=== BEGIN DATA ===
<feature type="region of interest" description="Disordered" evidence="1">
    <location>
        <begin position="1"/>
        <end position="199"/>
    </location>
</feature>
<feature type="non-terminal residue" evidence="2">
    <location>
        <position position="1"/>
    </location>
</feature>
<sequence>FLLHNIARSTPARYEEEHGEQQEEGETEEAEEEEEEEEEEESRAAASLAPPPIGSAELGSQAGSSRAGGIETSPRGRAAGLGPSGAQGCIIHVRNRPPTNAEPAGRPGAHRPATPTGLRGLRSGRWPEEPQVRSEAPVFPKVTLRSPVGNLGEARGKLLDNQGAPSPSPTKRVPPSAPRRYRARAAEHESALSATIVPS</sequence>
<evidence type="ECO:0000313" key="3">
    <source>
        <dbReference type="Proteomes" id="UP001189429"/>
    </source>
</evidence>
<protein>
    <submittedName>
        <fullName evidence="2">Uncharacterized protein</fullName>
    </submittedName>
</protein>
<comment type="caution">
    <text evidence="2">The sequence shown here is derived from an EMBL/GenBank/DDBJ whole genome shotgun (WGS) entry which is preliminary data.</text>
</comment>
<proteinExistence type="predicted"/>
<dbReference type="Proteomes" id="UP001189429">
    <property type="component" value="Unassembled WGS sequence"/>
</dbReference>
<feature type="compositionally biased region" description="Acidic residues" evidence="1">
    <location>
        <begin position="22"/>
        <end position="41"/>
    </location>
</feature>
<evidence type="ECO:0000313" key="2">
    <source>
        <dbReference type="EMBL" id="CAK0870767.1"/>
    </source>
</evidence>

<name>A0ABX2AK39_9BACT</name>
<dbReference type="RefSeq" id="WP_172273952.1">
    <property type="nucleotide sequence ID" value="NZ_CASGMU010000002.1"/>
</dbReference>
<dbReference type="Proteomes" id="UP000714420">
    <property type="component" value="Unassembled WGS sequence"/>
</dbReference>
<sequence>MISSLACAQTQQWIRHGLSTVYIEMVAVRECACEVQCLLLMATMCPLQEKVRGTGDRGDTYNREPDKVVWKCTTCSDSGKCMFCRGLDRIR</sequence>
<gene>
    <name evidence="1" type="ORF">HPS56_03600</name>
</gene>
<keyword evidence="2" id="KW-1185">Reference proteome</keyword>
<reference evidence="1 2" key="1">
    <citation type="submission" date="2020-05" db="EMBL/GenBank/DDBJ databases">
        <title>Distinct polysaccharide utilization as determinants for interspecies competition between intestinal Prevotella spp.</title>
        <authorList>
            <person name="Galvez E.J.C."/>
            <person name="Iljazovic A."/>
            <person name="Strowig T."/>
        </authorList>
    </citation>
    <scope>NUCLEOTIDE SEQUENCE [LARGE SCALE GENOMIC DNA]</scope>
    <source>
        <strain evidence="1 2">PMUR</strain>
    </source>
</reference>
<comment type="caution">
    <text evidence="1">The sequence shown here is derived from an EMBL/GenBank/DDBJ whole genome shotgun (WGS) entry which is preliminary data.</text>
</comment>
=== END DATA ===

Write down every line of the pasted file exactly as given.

<feature type="region of interest" description="Disordered" evidence="1">
    <location>
        <begin position="1"/>
        <end position="199"/>
    </location>
</feature>
<feature type="non-terminal residue" evidence="2">
    <location>
        <position position="1"/>
    </location>
</feature>
<sequence>FLLHNIARSTPARYEEEHGEQQEEGETEEAEEEEEEEEEEESRAAASLAPPPIGSAELGSQAGSSRAGGIETSPRGRAAGLGPSGAQGCIIHVRNRPPTNAEPAGRPGAHRPATPTGLRGLRSGRWPEEPQVRSEAPVFPKVTLRSPVGNLGEARGKLLDNQGAPSPSPTKRVPPSAPRRYRARAAEHESALSATIVPS</sequence>
<evidence type="ECO:0000313" key="3">
    <source>
        <dbReference type="Proteomes" id="UP001189429"/>
    </source>
</evidence>
<protein>
    <submittedName>
        <fullName evidence="2">Uncharacterized protein</fullName>
    </submittedName>
</protein>
<comment type="caution">
    <text evidence="2">The sequence shown here is derived from an EMBL/GenBank/DDBJ whole genome shotgun (WGS) entry which is preliminary data.</text>
</comment>
<proteinExistence type="predicted"/>
<dbReference type="Proteomes" id="UP001189429">
    <property type="component" value="Unassembled WGS sequence"/>
</dbReference>
<feature type="compositionally biased region" description="Acidic residues" evidence="1">
    <location>
        <begin position="22"/>
        <end position="41"/>
    </location>
</feature>
<evidence type="ECO:0000313" key="2">
    <source>
        <dbReference type="EMBL" id="CAK0870767.1"/>
    </source>
</evidence>

<name>A0ABX2AK39_9BACT</name>
<dbReference type="RefSeq" id="WP_172273952.1">
    <property type="nucleotide sequence ID" value="NZ_CASGMU010000002.1"/>
</dbReference>
<dbReference type="Proteomes" id="UP000714420">
    <property type="component" value="Unassembled WGS sequence"/>
</dbReference>
<sequence>MISSLACAQTQQWIRHGLSTVYIEMVAVRECACEVQCLLLMATMCPLQEKVRGTGDRGDTYNREPDKVVWKCTTCSDSGKCMFCRGLDRIR</sequence>
<gene>
    <name evidence="1" type="ORF">HPS56_03600</name>
</gene>
<keyword evidence="2" id="KW-1185">Reference proteome</keyword>
<reference evidence="1 2" key="1">
    <citation type="submission" date="2020-05" db="EMBL/GenBank/DDBJ databases">
        <title>Distinct polysaccharide utilization as determinants for interspecies competition between intestinal Prevotella spp.</title>
        <authorList>
            <person name="Galvez E.J.C."/>
            <person name="Iljazovic A."/>
            <person name="Strowig T."/>
        </authorList>
    </citation>
    <scope>NUCLEOTIDE SEQUENCE [LARGE SCALE GENOMIC DNA]</scope>
    <source>
        <strain evidence="1 2">PMUR</strain>
    </source>
</reference>
<comment type="caution">
    <text evidence="1">The sequence shown here is derived from an EMBL/GenBank/DDBJ whole genome shotgun (WGS) entry which is preliminary data.</text>
</comment>